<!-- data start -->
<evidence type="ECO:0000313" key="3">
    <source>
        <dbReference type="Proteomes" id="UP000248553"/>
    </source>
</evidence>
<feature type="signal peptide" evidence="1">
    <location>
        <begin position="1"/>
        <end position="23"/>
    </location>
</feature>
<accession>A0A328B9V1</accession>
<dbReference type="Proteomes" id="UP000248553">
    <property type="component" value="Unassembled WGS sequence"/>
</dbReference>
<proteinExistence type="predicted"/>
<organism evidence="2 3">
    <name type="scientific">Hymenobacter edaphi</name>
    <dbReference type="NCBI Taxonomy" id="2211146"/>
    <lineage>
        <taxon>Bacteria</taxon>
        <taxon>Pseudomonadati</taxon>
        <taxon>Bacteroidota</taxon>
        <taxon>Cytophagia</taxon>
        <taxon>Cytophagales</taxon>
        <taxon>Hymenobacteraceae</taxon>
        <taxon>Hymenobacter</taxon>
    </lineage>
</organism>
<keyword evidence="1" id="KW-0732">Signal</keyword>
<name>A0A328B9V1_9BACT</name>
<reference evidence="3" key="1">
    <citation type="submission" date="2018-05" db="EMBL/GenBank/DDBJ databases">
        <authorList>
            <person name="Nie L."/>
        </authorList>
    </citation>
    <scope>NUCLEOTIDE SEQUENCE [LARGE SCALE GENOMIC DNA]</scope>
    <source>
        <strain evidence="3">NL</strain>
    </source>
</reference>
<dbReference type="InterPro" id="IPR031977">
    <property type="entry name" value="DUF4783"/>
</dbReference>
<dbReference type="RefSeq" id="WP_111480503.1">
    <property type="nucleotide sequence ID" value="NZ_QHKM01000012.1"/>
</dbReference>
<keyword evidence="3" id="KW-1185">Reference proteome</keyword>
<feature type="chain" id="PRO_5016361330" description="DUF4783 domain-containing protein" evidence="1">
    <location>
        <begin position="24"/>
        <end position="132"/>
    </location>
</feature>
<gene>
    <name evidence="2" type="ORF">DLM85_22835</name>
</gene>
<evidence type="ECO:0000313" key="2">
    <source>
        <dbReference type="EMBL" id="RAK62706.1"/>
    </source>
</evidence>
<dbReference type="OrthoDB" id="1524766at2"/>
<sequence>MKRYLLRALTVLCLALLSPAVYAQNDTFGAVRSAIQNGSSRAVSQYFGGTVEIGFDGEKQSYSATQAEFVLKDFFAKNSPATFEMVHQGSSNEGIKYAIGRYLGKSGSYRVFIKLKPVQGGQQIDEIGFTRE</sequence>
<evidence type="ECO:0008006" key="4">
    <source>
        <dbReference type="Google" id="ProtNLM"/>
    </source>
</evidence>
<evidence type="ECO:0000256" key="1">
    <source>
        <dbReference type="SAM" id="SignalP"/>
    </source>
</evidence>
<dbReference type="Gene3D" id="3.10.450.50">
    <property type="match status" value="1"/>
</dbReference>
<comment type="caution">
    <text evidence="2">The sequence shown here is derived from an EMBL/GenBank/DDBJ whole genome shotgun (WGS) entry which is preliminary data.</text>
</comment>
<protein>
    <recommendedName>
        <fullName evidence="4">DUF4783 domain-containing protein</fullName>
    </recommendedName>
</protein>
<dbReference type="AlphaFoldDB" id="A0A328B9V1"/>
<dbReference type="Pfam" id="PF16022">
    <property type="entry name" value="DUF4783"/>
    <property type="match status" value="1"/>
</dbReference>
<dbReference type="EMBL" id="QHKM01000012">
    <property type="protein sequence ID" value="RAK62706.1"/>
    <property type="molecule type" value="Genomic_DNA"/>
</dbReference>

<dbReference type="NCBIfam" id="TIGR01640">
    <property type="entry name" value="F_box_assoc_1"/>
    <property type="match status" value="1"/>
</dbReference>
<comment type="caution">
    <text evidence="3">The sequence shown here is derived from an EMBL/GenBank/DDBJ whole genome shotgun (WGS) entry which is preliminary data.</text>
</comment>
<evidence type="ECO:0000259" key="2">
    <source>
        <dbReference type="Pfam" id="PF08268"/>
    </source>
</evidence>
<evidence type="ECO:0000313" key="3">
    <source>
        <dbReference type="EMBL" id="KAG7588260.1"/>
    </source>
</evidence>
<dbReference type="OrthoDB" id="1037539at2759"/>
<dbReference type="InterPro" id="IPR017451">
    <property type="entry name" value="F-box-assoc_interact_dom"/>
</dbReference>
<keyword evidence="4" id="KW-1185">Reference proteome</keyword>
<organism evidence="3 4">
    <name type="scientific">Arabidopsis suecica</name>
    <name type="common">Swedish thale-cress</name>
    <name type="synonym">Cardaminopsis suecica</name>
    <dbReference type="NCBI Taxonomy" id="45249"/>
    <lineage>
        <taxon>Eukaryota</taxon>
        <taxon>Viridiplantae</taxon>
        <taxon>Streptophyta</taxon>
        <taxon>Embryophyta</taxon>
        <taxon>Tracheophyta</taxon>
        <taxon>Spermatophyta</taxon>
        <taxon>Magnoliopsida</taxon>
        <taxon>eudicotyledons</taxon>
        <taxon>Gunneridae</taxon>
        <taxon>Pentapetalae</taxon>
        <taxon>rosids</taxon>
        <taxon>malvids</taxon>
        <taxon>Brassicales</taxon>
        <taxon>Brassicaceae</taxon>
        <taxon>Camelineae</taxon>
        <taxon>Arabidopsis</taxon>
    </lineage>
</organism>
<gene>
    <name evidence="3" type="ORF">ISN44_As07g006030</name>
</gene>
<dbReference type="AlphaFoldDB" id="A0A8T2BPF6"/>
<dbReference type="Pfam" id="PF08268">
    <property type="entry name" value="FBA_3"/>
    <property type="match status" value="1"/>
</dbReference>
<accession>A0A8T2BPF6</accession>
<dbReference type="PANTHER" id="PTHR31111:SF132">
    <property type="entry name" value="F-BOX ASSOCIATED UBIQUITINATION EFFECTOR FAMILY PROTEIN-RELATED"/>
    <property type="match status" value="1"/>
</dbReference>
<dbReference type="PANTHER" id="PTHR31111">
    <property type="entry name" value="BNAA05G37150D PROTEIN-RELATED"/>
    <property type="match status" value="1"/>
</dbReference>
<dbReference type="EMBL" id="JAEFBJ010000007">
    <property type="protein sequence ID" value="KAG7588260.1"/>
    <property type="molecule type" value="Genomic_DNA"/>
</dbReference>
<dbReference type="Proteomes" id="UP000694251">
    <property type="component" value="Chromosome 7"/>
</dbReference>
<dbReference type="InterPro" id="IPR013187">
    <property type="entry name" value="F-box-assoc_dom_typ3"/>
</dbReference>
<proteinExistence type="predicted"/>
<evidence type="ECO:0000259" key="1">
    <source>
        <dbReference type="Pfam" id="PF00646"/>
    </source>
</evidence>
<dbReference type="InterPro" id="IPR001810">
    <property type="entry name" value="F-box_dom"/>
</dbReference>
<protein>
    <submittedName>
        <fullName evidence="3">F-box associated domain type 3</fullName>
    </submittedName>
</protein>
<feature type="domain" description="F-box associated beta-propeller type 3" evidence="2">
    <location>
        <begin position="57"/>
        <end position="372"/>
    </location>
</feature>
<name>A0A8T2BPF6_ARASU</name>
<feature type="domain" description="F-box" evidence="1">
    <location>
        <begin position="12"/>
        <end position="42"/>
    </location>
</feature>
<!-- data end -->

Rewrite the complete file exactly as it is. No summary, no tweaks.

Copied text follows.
<evidence type="ECO:0000313" key="3">
    <source>
        <dbReference type="Proteomes" id="UP000248553"/>
    </source>
</evidence>
<feature type="signal peptide" evidence="1">
    <location>
        <begin position="1"/>
        <end position="23"/>
    </location>
</feature>
<accession>A0A328B9V1</accession>
<dbReference type="Proteomes" id="UP000248553">
    <property type="component" value="Unassembled WGS sequence"/>
</dbReference>
<proteinExistence type="predicted"/>
<organism evidence="2 3">
    <name type="scientific">Hymenobacter edaphi</name>
    <dbReference type="NCBI Taxonomy" id="2211146"/>
    <lineage>
        <taxon>Bacteria</taxon>
        <taxon>Pseudomonadati</taxon>
        <taxon>Bacteroidota</taxon>
        <taxon>Cytophagia</taxon>
        <taxon>Cytophagales</taxon>
        <taxon>Hymenobacteraceae</taxon>
        <taxon>Hymenobacter</taxon>
    </lineage>
</organism>
<keyword evidence="1" id="KW-0732">Signal</keyword>
<name>A0A328B9V1_9BACT</name>
<reference evidence="3" key="1">
    <citation type="submission" date="2018-05" db="EMBL/GenBank/DDBJ databases">
        <authorList>
            <person name="Nie L."/>
        </authorList>
    </citation>
    <scope>NUCLEOTIDE SEQUENCE [LARGE SCALE GENOMIC DNA]</scope>
    <source>
        <strain evidence="3">NL</strain>
    </source>
</reference>
<dbReference type="InterPro" id="IPR031977">
    <property type="entry name" value="DUF4783"/>
</dbReference>
<dbReference type="RefSeq" id="WP_111480503.1">
    <property type="nucleotide sequence ID" value="NZ_QHKM01000012.1"/>
</dbReference>
<keyword evidence="3" id="KW-1185">Reference proteome</keyword>
<feature type="chain" id="PRO_5016361330" description="DUF4783 domain-containing protein" evidence="1">
    <location>
        <begin position="24"/>
        <end position="132"/>
    </location>
</feature>
<gene>
    <name evidence="2" type="ORF">DLM85_22835</name>
</gene>
<evidence type="ECO:0000313" key="2">
    <source>
        <dbReference type="EMBL" id="RAK62706.1"/>
    </source>
</evidence>
<dbReference type="OrthoDB" id="1524766at2"/>
<sequence>MKRYLLRALTVLCLALLSPAVYAQNDTFGAVRSAIQNGSSRAVSQYFGGTVEIGFDGEKQSYSATQAEFVLKDFFAKNSPATFEMVHQGSSNEGIKYAIGRYLGKSGSYRVFIKLKPVQGGQQIDEIGFTRE</sequence>
<evidence type="ECO:0008006" key="4">
    <source>
        <dbReference type="Google" id="ProtNLM"/>
    </source>
</evidence>
<evidence type="ECO:0000256" key="1">
    <source>
        <dbReference type="SAM" id="SignalP"/>
    </source>
</evidence>
<dbReference type="Gene3D" id="3.10.450.50">
    <property type="match status" value="1"/>
</dbReference>
<comment type="caution">
    <text evidence="2">The sequence shown here is derived from an EMBL/GenBank/DDBJ whole genome shotgun (WGS) entry which is preliminary data.</text>
</comment>
<protein>
    <recommendedName>
        <fullName evidence="4">DUF4783 domain-containing protein</fullName>
    </recommendedName>
</protein>
<dbReference type="AlphaFoldDB" id="A0A328B9V1"/>
<dbReference type="Pfam" id="PF16022">
    <property type="entry name" value="DUF4783"/>
    <property type="match status" value="1"/>
</dbReference>
<dbReference type="EMBL" id="QHKM01000012">
    <property type="protein sequence ID" value="RAK62706.1"/>
    <property type="molecule type" value="Genomic_DNA"/>
</dbReference>

<dbReference type="NCBIfam" id="TIGR01640">
    <property type="entry name" value="F_box_assoc_1"/>
    <property type="match status" value="1"/>
</dbReference>
<comment type="caution">
    <text evidence="3">The sequence shown here is derived from an EMBL/GenBank/DDBJ whole genome shotgun (WGS) entry which is preliminary data.</text>
</comment>
<evidence type="ECO:0000259" key="2">
    <source>
        <dbReference type="Pfam" id="PF08268"/>
    </source>
</evidence>
<evidence type="ECO:0000313" key="3">
    <source>
        <dbReference type="EMBL" id="KAG7588260.1"/>
    </source>
</evidence>
<dbReference type="OrthoDB" id="1037539at2759"/>
<dbReference type="InterPro" id="IPR017451">
    <property type="entry name" value="F-box-assoc_interact_dom"/>
</dbReference>
<keyword evidence="4" id="KW-1185">Reference proteome</keyword>
<organism evidence="3 4">
    <name type="scientific">Arabidopsis suecica</name>
    <name type="common">Swedish thale-cress</name>
    <name type="synonym">Cardaminopsis suecica</name>
    <dbReference type="NCBI Taxonomy" id="45249"/>
    <lineage>
        <taxon>Eukaryota</taxon>
        <taxon>Viridiplantae</taxon>
        <taxon>Streptophyta</taxon>
        <taxon>Embryophyta</taxon>
        <taxon>Tracheophyta</taxon>
        <taxon>Spermatophyta</taxon>
        <taxon>Magnoliopsida</taxon>
        <taxon>eudicotyledons</taxon>
        <taxon>Gunneridae</taxon>
        <taxon>Pentapetalae</taxon>
        <taxon>rosids</taxon>
        <taxon>malvids</taxon>
        <taxon>Brassicales</taxon>
        <taxon>Brassicaceae</taxon>
        <taxon>Camelineae</taxon>
        <taxon>Arabidopsis</taxon>
    </lineage>
</organism>
<gene>
    <name evidence="3" type="ORF">ISN44_As07g006030</name>
</gene>
<dbReference type="AlphaFoldDB" id="A0A8T2BPF6"/>
<dbReference type="Pfam" id="PF08268">
    <property type="entry name" value="FBA_3"/>
    <property type="match status" value="1"/>
</dbReference>
<accession>A0A8T2BPF6</accession>
<dbReference type="PANTHER" id="PTHR31111:SF132">
    <property type="entry name" value="F-BOX ASSOCIATED UBIQUITINATION EFFECTOR FAMILY PROTEIN-RELATED"/>
    <property type="match status" value="1"/>
</dbReference>
<dbReference type="PANTHER" id="PTHR31111">
    <property type="entry name" value="BNAA05G37150D PROTEIN-RELATED"/>
    <property type="match status" value="1"/>
</dbReference>
<dbReference type="EMBL" id="JAEFBJ010000007">
    <property type="protein sequence ID" value="KAG7588260.1"/>
    <property type="molecule type" value="Genomic_DNA"/>
</dbReference>
<dbReference type="Proteomes" id="UP000694251">
    <property type="component" value="Chromosome 7"/>
</dbReference>
<dbReference type="InterPro" id="IPR013187">
    <property type="entry name" value="F-box-assoc_dom_typ3"/>
</dbReference>
<proteinExistence type="predicted"/>
<evidence type="ECO:0000259" key="1">
    <source>
        <dbReference type="Pfam" id="PF00646"/>
    </source>
</evidence>
<dbReference type="InterPro" id="IPR001810">
    <property type="entry name" value="F-box_dom"/>
</dbReference>
<protein>
    <submittedName>
        <fullName evidence="3">F-box associated domain type 3</fullName>
    </submittedName>
</protein>
<feature type="domain" description="F-box associated beta-propeller type 3" evidence="2">
    <location>
        <begin position="57"/>
        <end position="372"/>
    </location>
</feature>
<name>A0A8T2BPF6_ARASU</name>
<feature type="domain" description="F-box" evidence="1">
    <location>
        <begin position="12"/>
        <end position="42"/>
    </location>
</feature>